As noted, it's a long and grimy list. And Republicans who try to suggest that their opponents are "soft" on pedophilia and child porn — currently a favorite theme in right-wing media —-should take a hard look at their own gamy milieu before repeating those disgusting slurs.

To find out more about Joe Conason and read features by other Creators Syndicate writers and cartoonists, visit the Creators Syndicate website at www.creators.com.

When Putin Strikes Ukraine, He Is Aiming For America

When Tucker Carlson insists there is no reason for Americans to distrust Russian President Vladimir Putin — and that his reputation for criminal brutality is simply fabricated by the "globalist deep state" controlled by George Soros — his rhetoric conceals the true source of friction between the United States and Russia. Having erupted in the bloody destruction wreaked by Putin on Ukraine, that uniquely alarming conflict will persist even if the world escapes the worst consequences now.

To understand this peril means setting aside the myths and lies promulgated by Putin's enormous worldwide propaganda apparatus and its operatives in this country — not just Carlson but former Trump White House strategist Steve Bannon and a virtual army of the minions of former President Donald Trump.

Let's be clear: No matter what Putin or his apologists may claim, he didn't invade because of fears that Ukraine will join NATO, which he knows won't happen anytime soon. He didn't invade because he worries about alleged Ukrainian nuclear, chemical or biological weapons programs, which he knows do not exist. And he certainly didn't invade because he fears that Ukraine is overrun with "Nazis," since he clearly doesn't much object to actual Nazism or any other variety of fascism. (To take just one example from among the many Nazis supported or tolerated by Putin, he has permitted the main neo-Nazi media outlet in the United States to operate from Russian territory for years.)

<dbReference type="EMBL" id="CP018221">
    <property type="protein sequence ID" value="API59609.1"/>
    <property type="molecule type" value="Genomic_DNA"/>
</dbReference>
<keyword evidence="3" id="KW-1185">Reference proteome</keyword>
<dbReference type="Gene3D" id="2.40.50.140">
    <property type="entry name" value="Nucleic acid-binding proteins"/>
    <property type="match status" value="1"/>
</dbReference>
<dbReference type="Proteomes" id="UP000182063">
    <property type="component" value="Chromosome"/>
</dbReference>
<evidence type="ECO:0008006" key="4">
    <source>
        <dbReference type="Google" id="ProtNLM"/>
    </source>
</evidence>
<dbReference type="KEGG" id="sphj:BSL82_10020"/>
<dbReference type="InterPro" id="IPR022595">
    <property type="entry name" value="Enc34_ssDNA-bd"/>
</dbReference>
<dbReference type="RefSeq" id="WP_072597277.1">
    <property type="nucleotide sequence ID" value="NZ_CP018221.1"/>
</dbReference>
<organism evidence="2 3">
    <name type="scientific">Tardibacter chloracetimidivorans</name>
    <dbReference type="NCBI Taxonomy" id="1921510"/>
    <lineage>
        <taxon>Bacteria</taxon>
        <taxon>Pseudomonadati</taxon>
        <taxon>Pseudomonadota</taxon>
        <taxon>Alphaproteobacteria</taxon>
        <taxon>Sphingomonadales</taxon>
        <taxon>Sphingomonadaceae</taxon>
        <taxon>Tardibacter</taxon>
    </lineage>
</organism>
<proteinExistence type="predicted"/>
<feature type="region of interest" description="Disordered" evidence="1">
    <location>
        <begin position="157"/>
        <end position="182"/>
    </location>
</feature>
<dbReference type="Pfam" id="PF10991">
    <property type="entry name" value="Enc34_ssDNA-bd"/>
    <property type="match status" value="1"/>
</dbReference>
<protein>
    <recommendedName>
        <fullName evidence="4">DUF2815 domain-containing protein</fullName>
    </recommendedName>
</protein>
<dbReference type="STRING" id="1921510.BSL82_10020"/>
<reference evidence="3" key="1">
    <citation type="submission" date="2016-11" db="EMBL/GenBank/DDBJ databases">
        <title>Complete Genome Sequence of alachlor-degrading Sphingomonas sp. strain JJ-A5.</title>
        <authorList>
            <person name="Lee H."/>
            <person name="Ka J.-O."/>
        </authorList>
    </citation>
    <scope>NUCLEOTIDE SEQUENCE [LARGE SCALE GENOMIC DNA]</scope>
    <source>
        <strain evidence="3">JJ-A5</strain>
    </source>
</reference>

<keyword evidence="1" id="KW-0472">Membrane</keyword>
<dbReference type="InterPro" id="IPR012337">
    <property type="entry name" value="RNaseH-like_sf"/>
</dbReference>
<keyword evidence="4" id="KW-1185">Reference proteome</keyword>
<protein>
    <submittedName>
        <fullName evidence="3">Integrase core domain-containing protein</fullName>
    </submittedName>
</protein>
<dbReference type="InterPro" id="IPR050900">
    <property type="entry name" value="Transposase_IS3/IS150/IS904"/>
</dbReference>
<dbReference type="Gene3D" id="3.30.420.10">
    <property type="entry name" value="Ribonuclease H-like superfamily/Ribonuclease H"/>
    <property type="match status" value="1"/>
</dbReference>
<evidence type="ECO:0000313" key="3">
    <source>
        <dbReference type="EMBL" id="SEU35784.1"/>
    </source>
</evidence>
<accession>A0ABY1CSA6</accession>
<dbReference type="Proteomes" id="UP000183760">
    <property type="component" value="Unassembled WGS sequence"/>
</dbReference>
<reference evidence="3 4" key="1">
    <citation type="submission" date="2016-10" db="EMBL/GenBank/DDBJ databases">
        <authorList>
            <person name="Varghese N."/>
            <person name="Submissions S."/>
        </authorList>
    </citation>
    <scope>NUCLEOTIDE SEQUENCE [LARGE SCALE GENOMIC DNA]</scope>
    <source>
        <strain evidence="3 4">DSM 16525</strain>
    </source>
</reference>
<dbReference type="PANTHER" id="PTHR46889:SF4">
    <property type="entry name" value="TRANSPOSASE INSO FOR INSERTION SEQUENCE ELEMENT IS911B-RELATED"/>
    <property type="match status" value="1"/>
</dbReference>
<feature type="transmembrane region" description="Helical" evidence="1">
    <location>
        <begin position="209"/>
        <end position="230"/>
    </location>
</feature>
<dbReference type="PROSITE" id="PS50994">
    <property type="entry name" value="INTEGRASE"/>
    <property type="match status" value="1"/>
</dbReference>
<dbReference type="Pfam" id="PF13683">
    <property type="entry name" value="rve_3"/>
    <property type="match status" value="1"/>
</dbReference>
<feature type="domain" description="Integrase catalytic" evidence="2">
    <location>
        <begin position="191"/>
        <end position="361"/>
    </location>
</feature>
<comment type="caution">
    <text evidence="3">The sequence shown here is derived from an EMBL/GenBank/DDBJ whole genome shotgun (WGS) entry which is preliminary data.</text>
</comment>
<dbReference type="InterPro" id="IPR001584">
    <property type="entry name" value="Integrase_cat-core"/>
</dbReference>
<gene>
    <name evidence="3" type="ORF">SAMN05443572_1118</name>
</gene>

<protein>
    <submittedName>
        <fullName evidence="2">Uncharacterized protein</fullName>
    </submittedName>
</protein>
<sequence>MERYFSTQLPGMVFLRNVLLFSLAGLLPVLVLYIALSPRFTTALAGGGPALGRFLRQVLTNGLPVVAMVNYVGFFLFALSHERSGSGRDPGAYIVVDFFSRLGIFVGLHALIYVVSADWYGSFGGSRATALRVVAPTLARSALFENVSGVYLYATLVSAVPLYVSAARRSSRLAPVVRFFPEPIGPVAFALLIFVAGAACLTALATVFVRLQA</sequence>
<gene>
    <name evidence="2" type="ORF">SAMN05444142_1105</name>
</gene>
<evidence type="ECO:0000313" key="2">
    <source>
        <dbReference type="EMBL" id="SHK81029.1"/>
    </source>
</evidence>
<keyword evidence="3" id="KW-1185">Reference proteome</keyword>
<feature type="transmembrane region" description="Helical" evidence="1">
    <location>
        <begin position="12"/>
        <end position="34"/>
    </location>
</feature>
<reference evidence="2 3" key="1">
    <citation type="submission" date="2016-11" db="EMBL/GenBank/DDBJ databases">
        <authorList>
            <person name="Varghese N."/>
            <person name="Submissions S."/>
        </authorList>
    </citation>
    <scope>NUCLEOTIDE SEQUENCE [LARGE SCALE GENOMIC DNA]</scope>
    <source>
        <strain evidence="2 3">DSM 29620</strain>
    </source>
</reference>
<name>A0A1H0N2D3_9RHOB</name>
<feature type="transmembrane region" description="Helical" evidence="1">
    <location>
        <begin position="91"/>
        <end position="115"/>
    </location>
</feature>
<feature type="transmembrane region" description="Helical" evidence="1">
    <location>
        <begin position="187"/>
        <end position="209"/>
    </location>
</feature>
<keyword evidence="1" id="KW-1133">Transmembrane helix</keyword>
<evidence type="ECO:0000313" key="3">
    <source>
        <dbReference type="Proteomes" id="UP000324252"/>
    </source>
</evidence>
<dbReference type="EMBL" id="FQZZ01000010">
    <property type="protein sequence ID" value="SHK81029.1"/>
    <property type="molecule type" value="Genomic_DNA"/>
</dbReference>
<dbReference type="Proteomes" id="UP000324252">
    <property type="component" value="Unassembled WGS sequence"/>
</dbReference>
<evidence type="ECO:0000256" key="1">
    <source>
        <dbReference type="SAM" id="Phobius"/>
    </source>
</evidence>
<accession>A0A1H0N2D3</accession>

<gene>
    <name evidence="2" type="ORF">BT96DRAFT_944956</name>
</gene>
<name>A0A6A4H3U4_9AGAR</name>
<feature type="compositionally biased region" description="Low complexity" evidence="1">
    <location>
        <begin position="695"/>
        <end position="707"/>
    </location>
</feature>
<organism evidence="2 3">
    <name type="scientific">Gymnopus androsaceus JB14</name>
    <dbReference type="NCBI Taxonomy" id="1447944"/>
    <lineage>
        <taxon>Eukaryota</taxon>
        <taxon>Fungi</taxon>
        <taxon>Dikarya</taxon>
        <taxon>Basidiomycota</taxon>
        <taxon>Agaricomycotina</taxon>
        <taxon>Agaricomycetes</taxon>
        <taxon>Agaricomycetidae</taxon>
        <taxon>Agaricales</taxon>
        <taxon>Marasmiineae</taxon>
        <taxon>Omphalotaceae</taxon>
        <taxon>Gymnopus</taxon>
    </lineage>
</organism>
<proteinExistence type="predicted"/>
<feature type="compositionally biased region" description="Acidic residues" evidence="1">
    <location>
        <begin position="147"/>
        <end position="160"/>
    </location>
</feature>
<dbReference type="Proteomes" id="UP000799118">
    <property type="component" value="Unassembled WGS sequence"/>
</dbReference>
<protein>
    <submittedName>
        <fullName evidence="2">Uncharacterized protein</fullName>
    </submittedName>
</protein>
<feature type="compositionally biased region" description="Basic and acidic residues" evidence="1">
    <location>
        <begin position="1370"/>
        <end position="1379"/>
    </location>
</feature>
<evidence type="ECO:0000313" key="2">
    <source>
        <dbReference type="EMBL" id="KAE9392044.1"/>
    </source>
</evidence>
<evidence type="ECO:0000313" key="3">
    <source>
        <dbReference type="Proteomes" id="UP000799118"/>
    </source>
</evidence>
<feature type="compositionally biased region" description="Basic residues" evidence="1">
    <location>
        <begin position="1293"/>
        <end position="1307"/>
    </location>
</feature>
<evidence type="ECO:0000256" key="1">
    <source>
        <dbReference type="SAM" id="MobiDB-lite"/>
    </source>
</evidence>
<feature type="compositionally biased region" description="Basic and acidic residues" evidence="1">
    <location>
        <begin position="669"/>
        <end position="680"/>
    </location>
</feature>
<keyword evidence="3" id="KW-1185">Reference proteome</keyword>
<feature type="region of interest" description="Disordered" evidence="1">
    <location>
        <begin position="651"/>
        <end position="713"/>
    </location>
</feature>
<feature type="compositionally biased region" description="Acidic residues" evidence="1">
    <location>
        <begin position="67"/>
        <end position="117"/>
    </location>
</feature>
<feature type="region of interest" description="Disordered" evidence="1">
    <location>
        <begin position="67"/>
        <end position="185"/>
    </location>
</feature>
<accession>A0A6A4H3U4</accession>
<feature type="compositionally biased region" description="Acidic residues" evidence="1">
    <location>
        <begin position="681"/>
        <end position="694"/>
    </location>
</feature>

What troubles Putin and his ultra-nationalist coterie in the Kremlin is something much deeper. He believes that authoritarian rule in Russia is threatened by the example of Western democracies, whose people are accustomed to affluence and freedom that are enjoyed in his country only by the oligarchs who surround him (who mainly reside in American and European cities). Worse than Ukraine joining NATO, according to his worldview, is its urge to join the European Union — a symbol not only of Western power but of liberal democratic values. That was why he covertly financed the "Brexit" campaign that led to Britain's exit from the EU.